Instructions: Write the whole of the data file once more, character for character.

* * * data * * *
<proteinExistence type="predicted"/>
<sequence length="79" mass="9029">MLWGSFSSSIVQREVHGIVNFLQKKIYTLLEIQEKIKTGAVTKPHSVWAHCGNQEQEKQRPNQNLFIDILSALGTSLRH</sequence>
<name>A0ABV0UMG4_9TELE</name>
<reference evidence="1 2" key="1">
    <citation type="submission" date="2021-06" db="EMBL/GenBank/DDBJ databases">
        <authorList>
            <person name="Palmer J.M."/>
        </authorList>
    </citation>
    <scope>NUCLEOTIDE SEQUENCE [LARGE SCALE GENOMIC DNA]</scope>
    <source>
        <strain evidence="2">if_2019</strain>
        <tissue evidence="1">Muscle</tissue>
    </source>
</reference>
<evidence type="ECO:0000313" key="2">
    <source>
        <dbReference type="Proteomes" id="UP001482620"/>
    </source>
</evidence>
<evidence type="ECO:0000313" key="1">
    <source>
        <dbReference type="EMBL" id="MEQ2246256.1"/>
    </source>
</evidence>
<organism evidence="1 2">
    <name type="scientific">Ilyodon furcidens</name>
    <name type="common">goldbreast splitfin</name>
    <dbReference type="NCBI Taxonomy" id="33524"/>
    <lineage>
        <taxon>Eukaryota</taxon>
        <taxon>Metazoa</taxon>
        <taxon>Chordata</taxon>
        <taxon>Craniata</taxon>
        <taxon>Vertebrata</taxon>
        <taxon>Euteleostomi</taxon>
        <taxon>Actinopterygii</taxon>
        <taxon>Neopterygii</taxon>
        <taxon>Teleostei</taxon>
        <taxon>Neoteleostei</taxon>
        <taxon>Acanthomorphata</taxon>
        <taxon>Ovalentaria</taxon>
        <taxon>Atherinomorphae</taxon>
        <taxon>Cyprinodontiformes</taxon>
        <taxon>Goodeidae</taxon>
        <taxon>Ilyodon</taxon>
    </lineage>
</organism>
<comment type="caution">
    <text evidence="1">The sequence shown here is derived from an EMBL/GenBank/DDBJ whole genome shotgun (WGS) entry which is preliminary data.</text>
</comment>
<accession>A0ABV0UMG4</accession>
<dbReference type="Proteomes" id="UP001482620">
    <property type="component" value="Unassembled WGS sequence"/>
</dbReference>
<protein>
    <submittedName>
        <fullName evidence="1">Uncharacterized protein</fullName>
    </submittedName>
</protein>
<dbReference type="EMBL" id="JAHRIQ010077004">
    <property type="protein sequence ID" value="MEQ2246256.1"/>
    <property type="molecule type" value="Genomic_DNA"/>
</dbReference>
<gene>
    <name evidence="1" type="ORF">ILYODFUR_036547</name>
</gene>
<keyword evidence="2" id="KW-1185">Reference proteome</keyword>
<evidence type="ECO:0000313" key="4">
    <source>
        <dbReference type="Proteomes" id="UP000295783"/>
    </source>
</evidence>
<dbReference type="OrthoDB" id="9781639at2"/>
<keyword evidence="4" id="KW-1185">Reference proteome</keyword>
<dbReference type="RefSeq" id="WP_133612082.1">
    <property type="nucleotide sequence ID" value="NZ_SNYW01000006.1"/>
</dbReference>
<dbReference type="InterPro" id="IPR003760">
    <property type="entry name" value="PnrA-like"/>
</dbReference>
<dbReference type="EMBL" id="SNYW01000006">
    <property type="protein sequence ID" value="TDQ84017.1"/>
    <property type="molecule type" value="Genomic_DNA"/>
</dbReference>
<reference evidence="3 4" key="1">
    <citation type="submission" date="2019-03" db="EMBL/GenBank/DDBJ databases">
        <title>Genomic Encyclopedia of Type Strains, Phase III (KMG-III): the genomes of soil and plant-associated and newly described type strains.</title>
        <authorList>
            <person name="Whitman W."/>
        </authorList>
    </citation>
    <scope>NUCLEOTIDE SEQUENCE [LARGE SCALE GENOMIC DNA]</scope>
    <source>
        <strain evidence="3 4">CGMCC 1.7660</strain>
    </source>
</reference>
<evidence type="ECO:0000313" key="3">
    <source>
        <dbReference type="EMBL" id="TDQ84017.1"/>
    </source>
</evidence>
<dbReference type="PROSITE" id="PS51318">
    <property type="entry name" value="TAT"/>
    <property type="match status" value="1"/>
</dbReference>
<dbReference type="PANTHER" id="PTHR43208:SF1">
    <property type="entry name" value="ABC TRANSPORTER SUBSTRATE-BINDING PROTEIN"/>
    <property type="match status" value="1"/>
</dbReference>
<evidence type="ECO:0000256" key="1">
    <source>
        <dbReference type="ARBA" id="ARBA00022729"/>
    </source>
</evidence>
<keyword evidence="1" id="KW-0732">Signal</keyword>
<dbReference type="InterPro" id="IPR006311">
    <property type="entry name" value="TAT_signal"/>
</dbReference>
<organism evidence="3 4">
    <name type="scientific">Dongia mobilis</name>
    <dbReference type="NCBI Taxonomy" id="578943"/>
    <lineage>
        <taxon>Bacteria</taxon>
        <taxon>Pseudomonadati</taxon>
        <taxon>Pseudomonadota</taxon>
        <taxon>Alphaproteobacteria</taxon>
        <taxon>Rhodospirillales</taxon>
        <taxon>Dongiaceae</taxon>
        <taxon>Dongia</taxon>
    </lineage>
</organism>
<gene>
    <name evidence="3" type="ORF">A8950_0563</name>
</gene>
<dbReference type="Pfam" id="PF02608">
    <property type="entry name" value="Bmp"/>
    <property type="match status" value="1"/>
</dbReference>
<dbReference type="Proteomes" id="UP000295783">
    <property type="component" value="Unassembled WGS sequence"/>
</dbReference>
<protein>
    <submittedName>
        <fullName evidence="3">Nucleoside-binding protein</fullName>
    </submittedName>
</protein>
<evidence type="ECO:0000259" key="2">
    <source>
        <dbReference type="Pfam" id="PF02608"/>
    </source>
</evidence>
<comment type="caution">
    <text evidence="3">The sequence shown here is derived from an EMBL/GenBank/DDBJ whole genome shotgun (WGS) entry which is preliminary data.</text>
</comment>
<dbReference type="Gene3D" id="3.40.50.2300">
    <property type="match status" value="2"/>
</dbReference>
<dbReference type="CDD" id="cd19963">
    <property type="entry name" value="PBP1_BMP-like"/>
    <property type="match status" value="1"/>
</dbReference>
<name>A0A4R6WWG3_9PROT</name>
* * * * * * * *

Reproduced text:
<proteinExistence type="predicted"/>
<sequence length="79" mass="9029">MLWGSFSSSIVQREVHGIVNFLQKKIYTLLEIQEKIKTGAVTKPHSVWAHCGNQEQEKQRPNQNLFIDILSALGTSLRH</sequence>
<name>A0ABV0UMG4_9TELE</name>
<reference evidence="1 2" key="1">
    <citation type="submission" date="2021-06" db="EMBL/GenBank/DDBJ databases">
        <authorList>
            <person name="Palmer J.M."/>
        </authorList>
    </citation>
    <scope>NUCLEOTIDE SEQUENCE [LARGE SCALE GENOMIC DNA]</scope>
    <source>
        <strain evidence="2">if_2019</strain>
        <tissue evidence="1">Muscle</tissue>
    </source>
</reference>
<evidence type="ECO:0000313" key="2">
    <source>
        <dbReference type="Proteomes" id="UP001482620"/>
    </source>
</evidence>
<evidence type="ECO:0000313" key="1">
    <source>
        <dbReference type="EMBL" id="MEQ2246256.1"/>
    </source>
</evidence>
<organism evidence="1 2">
    <name type="scientific">Ilyodon furcidens</name>
    <name type="common">goldbreast splitfin</name>
    <dbReference type="NCBI Taxonomy" id="33524"/>
    <lineage>
        <taxon>Eukaryota</taxon>
        <taxon>Metazoa</taxon>
        <taxon>Chordata</taxon>
        <taxon>Craniata</taxon>
        <taxon>Vertebrata</taxon>
        <taxon>Euteleostomi</taxon>
        <taxon>Actinopterygii</taxon>
        <taxon>Neopterygii</taxon>
        <taxon>Teleostei</taxon>
        <taxon>Neoteleostei</taxon>
        <taxon>Acanthomorphata</taxon>
        <taxon>Ovalentaria</taxon>
        <taxon>Atherinomorphae</taxon>
        <taxon>Cyprinodontiformes</taxon>
        <taxon>Goodeidae</taxon>
        <taxon>Ilyodon</taxon>
    </lineage>
</organism>
<comment type="caution">
    <text evidence="1">The sequence shown here is derived from an EMBL/GenBank/DDBJ whole genome shotgun (WGS) entry which is preliminary data.</text>
</comment>
<accession>A0ABV0UMG4</accession>
<dbReference type="Proteomes" id="UP001482620">
    <property type="component" value="Unassembled WGS sequence"/>
</dbReference>
<protein>
    <submittedName>
        <fullName evidence="1">Uncharacterized protein</fullName>
    </submittedName>
</protein>
<dbReference type="EMBL" id="JAHRIQ010077004">
    <property type="protein sequence ID" value="MEQ2246256.1"/>
    <property type="molecule type" value="Genomic_DNA"/>
</dbReference>
<gene>
    <name evidence="1" type="ORF">ILYODFUR_036547</name>
</gene>
<keyword evidence="2" id="KW-1185">Reference proteome</keyword>
<evidence type="ECO:0000313" key="4">
    <source>
        <dbReference type="Proteomes" id="UP000295783"/>
    </source>
</evidence>
<dbReference type="OrthoDB" id="9781639at2"/>
<keyword evidence="4" id="KW-1185">Reference proteome</keyword>
<dbReference type="RefSeq" id="WP_133612082.1">
    <property type="nucleotide sequence ID" value="NZ_SNYW01000006.1"/>
</dbReference>
<dbReference type="InterPro" id="IPR003760">
    <property type="entry name" value="PnrA-like"/>
</dbReference>
<dbReference type="EMBL" id="SNYW01000006">
    <property type="protein sequence ID" value="TDQ84017.1"/>
    <property type="molecule type" value="Genomic_DNA"/>
</dbReference>
<reference evidence="3 4" key="1">
    <citation type="submission" date="2019-03" db="EMBL/GenBank/DDBJ databases">
        <title>Genomic Encyclopedia of Type Strains, Phase III (KMG-III): the genomes of soil and plant-associated and newly described type strains.</title>
        <authorList>
            <person name="Whitman W."/>
        </authorList>
    </citation>
    <scope>NUCLEOTIDE SEQUENCE [LARGE SCALE GENOMIC DNA]</scope>
    <source>
        <strain evidence="3 4">CGMCC 1.7660</strain>
    </source>
</reference>
<evidence type="ECO:0000313" key="3">
    <source>
        <dbReference type="EMBL" id="TDQ84017.1"/>
    </source>
</evidence>
<dbReference type="PROSITE" id="PS51318">
    <property type="entry name" value="TAT"/>
    <property type="match status" value="1"/>
</dbReference>
<dbReference type="PANTHER" id="PTHR43208:SF1">
    <property type="entry name" value="ABC TRANSPORTER SUBSTRATE-BINDING PROTEIN"/>
    <property type="match status" value="1"/>
</dbReference>
<evidence type="ECO:0000256" key="1">
    <source>
        <dbReference type="ARBA" id="ARBA00022729"/>
    </source>
</evidence>
<keyword evidence="1" id="KW-0732">Signal</keyword>
<dbReference type="InterPro" id="IPR006311">
    <property type="entry name" value="TAT_signal"/>
</dbReference>
<organism evidence="3 4">
    <name type="scientific">Dongia mobilis</name>
    <dbReference type="NCBI Taxonomy" id="578943"/>
    <lineage>
        <taxon>Bacteria</taxon>
        <taxon>Pseudomonadati</taxon>
        <taxon>Pseudomonadota</taxon>
        <taxon>Alphaproteobacteria</taxon>
        <taxon>Rhodospirillales</taxon>
        <taxon>Dongiaceae</taxon>
        <taxon>Dongia</taxon>
    </lineage>
</organism>
<gene>
    <name evidence="3" type="ORF">A8950_0563</name>
</gene>
<dbReference type="Pfam" id="PF02608">
    <property type="entry name" value="Bmp"/>
    <property type="match status" value="1"/>
</dbReference>
<dbReference type="Proteomes" id="UP000295783">
    <property type="component" value="Unassembled WGS sequence"/>
</dbReference>
<protein>
    <submittedName>
        <fullName evidence="3">Nucleoside-binding protein</fullName>
    </submittedName>
</protein>
<evidence type="ECO:0000259" key="2">
    <source>
        <dbReference type="Pfam" id="PF02608"/>
    </source>
</evidence>
<comment type="caution">
    <text evidence="3">The sequence shown here is derived from an EMBL/GenBank/DDBJ whole genome shotgun (WGS) entry which is preliminary data.</text>
</comment>
<dbReference type="Gene3D" id="3.40.50.2300">
    <property type="match status" value="2"/>
</dbReference>
<dbReference type="CDD" id="cd19963">
    <property type="entry name" value="PBP1_BMP-like"/>
    <property type="match status" value="1"/>
</dbReference>
<name>A0A4R6WWG3_9PROT</name>